FITZGERALD, DAVID (?–1832). David Fitzgerald, Old Three Hundred settler, came to Texas as a widower aged over fifty, probably from Georgia, late in 1821. With his son John and two slaves, he paddled a canoe up the Brazos River in search of Stephen F. Austin's colony in January 1822 and settled on the east bank of the river three miles below the site of present Richmond. On October 20, 1823, Austin wrote Luciano García that he had been compelled to cause five men and their families, including David Fitzgerald, to leave the colony because they were fugitives from justice in the United States. Apparently Austin reconsidered because Fitzgerald, as one of the Old Three Hundred settlers, received title to a league of land now in Fort Bend County on July 10, 1824, and raised crops there in 1825 and 1826. He died in 1832, and his plantation became the property of his daughter, Sarah, who had married Eli Fenn in Georgia before the Fitzgerald and Fenn families moved to Texas.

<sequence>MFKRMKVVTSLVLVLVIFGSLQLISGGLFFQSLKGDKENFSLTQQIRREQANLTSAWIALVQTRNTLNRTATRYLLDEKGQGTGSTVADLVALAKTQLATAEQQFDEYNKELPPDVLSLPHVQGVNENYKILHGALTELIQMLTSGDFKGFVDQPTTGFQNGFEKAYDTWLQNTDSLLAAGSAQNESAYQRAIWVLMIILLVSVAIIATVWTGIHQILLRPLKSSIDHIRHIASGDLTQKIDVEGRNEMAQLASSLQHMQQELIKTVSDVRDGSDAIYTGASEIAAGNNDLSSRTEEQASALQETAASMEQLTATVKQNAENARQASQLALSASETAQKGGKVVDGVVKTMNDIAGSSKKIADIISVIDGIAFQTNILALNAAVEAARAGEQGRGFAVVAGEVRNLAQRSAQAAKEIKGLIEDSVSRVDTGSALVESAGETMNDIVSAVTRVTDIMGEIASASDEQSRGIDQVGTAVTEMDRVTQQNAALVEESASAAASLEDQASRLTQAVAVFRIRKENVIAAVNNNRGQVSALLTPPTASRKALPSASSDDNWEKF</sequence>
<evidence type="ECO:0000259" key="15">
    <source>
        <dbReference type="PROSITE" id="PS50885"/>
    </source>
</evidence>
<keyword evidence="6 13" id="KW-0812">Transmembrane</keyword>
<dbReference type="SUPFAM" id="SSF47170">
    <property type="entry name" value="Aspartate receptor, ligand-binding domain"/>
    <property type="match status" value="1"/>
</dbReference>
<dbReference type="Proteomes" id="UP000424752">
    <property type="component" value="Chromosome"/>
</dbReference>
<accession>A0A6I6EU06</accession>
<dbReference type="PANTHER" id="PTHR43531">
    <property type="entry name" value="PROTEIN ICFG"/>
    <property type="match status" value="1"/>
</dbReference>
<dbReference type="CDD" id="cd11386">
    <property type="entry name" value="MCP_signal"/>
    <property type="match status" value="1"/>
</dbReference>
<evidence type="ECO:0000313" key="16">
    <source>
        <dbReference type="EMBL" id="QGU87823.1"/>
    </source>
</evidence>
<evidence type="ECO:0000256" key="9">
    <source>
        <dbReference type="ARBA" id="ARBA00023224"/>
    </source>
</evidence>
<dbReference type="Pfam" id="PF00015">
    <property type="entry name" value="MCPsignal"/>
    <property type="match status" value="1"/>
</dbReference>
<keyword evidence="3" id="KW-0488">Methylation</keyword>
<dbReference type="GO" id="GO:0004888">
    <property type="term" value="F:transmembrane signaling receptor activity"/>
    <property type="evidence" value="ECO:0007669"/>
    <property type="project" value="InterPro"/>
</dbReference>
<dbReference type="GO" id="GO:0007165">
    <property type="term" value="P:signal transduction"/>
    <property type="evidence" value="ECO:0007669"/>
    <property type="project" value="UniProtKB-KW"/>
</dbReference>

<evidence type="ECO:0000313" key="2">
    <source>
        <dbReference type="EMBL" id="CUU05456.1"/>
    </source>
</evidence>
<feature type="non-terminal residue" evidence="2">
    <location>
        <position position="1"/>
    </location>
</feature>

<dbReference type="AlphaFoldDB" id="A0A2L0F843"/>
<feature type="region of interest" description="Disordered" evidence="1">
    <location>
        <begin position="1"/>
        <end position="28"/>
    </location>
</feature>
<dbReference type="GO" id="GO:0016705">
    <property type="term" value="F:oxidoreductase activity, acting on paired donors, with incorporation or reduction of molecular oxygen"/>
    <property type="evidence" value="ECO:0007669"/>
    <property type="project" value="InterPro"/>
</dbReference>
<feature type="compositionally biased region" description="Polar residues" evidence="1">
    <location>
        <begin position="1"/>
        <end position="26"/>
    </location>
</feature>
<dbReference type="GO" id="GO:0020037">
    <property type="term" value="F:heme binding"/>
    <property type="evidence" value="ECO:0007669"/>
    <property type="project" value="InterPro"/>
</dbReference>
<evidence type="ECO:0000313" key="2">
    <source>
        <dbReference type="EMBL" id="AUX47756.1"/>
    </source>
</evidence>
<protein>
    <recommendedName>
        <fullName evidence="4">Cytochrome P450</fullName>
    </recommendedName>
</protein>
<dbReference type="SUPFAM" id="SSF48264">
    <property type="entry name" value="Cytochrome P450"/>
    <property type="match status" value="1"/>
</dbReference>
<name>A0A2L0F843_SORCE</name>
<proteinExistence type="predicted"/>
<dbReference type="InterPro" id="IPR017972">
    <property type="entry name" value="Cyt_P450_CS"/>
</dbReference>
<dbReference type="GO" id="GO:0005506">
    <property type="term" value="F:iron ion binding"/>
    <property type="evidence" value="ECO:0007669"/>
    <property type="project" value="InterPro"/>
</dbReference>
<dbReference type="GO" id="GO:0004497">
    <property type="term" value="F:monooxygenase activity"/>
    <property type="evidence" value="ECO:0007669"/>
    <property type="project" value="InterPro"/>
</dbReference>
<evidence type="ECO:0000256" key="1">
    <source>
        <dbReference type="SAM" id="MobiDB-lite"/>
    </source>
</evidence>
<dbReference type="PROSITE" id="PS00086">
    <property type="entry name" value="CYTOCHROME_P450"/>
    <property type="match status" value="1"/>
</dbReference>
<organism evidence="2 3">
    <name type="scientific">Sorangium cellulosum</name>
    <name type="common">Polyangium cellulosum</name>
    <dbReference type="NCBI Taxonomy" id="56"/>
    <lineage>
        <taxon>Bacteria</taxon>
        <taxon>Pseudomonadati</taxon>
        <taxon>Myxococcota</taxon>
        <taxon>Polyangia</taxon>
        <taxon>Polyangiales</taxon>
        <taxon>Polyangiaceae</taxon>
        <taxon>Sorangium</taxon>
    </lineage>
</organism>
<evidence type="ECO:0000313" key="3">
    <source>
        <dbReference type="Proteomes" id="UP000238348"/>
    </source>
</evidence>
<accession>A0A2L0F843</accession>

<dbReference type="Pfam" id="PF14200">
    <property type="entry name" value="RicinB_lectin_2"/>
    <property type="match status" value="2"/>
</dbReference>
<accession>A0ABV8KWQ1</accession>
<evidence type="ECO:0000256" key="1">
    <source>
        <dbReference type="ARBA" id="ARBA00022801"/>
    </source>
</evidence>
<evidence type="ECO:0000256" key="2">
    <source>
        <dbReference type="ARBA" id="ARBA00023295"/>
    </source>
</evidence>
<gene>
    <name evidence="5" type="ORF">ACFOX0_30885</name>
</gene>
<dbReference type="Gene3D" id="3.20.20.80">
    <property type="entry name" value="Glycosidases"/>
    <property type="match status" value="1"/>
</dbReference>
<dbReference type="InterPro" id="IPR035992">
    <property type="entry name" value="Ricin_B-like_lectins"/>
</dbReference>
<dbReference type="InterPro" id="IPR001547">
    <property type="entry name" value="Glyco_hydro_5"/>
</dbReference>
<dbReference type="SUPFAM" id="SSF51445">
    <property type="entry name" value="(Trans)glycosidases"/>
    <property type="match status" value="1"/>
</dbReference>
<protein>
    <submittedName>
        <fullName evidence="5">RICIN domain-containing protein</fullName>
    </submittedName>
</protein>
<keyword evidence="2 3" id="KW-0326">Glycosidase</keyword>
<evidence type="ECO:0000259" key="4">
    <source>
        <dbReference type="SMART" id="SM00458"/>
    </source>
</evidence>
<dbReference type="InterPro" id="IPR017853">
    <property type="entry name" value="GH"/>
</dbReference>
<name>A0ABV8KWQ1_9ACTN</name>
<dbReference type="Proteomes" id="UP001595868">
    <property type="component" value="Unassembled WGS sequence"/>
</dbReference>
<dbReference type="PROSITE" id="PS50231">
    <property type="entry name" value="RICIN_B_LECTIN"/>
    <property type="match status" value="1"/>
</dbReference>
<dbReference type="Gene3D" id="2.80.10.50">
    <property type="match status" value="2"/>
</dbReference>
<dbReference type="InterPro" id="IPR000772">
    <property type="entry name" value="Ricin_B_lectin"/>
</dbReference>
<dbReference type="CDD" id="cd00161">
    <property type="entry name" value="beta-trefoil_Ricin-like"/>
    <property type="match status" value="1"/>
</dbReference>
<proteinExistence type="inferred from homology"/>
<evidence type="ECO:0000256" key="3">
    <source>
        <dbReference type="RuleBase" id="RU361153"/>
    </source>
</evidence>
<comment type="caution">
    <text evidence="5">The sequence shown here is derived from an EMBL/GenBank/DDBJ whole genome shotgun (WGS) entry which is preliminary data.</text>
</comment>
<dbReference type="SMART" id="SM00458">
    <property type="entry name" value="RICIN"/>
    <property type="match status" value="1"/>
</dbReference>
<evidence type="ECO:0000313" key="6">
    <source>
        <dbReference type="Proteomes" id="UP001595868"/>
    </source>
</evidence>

Image Use Disclaimer
All copyrighted materials included within the Handbook of Texas Online are in accordance with Title 17 U.S.C. Section 107 related to Copyright and “Fair Use” for Non-Profit educational institutions, which permits the Texas State Historical Association (TSHA), to utilize copyrighted materials to further scholarship, education, and inform the public. The TSHA makes every effort to conform to the principles of fair use and to comply with copyright law.
For more information go to: http://www.law.cornell.edu/uscode/17/107.shtml
If you wish to use copyrighted material from this site for purposes of your own that go beyond fair use, you must obtain permission from the copyright owner.
The following, adapted from the Chicago Manual of Style, 15th edition, is the preferred citation for this article.Handbook of Texas Online, "Fitzgerald, David," accessed September 30, 2016, http://www.tshaonline.org/handbook/online/articles/ffi26.
Uploaded on June 12, 2010. Published by the Texas State Historical Association.